President Donald Trump has issued a proclamation, suspending and limiting immigrants and nonimmigrants’ entry to the United States of all aliens who were physically present in China, during the 14-day period preceding their entry or attempted entry into the United States, excluding the Special Administrative Regions of Hong Kong and Macau.
The proclamation is the highest precautionary step by the Government of the United States since the outbreak of the coronavirus in Wuhan, China.
Liberia is not directly affected by the proclamation, but health authorities here thru the National Public Health Institute of Liberia say vigilant surveillance is in place at the Roberts International Airport in Margibi County to screen travelers arriving into the country.
At least six Liberian students studying computer science on partial scholarship unrelated to governments’ arrangements in China recently told a live interview with local broadcaster Prime FM in Monrovia they now live in total fear and allegedly being denied access by Chinese dealers to the only supermarket available to buy food.
The students based in Wuhan, China, include Magretta Tarplah from Matadii; Sheikh from Parker Corner, Brewerville; Saah Hilton Johnson, Jr., from Kebbah, Barnerville; Ambrose John Gbormi, Jr., from Bunja Community in Thinkers’ Village, Paynesville; Decontee from New Kru Town; and another male student from Pipeline Road Community in Paynesville. “We are locked up in our dormitory and we [were] told by our school that we are not allowed to get out because of this virus,” Sheikh said on Wednesday morning, 29 January.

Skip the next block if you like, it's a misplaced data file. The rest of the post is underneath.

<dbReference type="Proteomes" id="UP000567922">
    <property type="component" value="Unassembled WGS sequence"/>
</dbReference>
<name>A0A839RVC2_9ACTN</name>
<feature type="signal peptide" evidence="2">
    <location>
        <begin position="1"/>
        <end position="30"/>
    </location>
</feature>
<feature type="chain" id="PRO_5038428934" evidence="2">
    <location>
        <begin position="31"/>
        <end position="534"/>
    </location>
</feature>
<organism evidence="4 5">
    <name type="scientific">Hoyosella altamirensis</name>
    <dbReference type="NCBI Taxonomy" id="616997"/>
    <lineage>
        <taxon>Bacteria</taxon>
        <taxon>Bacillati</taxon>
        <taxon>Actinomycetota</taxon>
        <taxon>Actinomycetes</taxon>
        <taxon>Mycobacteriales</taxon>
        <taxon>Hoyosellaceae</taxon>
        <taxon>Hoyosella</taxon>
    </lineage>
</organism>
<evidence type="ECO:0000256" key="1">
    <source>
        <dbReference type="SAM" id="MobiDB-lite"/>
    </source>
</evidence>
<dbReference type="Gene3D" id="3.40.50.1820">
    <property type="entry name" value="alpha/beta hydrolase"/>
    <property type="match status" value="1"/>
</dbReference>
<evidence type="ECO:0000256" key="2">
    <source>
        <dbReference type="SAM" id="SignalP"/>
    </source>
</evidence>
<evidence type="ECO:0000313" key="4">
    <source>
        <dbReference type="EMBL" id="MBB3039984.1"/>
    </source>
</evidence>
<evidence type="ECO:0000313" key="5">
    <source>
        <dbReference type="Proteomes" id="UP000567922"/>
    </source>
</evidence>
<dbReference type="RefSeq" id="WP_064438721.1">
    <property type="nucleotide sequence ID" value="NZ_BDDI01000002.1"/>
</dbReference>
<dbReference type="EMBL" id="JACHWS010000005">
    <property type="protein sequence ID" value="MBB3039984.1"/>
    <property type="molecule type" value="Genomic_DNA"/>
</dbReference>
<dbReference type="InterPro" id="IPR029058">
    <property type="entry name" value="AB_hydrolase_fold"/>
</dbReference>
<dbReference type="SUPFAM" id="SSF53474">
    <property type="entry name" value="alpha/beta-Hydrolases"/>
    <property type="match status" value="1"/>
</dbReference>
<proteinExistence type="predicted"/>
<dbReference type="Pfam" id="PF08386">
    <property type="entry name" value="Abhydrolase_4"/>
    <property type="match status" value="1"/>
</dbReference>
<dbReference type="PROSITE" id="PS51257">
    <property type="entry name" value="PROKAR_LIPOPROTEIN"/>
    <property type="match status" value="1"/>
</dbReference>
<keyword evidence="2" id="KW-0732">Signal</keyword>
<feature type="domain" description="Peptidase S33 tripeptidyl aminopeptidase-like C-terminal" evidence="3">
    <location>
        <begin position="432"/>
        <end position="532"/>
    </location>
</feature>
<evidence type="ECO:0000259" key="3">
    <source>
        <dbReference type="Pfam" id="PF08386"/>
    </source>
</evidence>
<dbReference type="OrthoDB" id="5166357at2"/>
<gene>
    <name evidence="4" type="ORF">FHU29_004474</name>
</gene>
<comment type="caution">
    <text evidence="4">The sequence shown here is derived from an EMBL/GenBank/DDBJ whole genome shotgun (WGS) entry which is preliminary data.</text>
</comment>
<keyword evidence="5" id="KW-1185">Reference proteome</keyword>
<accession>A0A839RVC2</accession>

According to the United States Embassy near Monrovia, the proclamation takes effect as of 5:00 p.m. eastern standard time, Sunday, February 2, 2020.
“I have also determined that the United States should take all necessary and appropriate measures to facilitate orderly medical screening and, where appropriate, quarantine of persons allowed to enter the United States who may have been exposed to this virus”, says President Trump.
However, section two (2) of the proclamation says these restrictions shall not apply to, among others, any lawful permanent resident of the United States; any alien who is the spouse of a U.S. citizen or lawful permanent resident; any alien who is the parent or legal guardian of a U.S. citizen or lawful permanent resident, provided that the U.S. citizen or lawful permanent resident is unmarried and under the age of 21; and any alien who is the sibling of a U.S. citizen or lawful permanent resident, provided that both are unmarried and under the age of 21.
Other exceptions include any alien who is the child, foster child, or ward of a U.S. citizen or lawful permanent resident, or who is a prospective adoptee seeking to enter the United States pursuant to the IR-4 or IH-4 visa classifications; any alien traveling at the invitation of the United States Government for a purpose related to containment or mitigation of the virus; any alien traveling as a nonimmigrant under section 101(a)(15)(C) or (D) of the INA, 8 U.S.C. 1101(a)(15)(C) or (D), as a crewmember or any alien otherwise traveling to the United States as air or sea crew; any alien seeking entry into or transiting the United States pursuant to an A-1, A-2, C-2, C-3 (as a foreign government official or immediate family member of an official), G-1, G-2, G-3, G-4, NATO-1 through NATO-4, or NATO-6 visa, as well as any alien whose entry to the U.S. would not pose a significant risk of introducing, transmitting, or spreading the virus, as determined by the CDC Director, or his designee.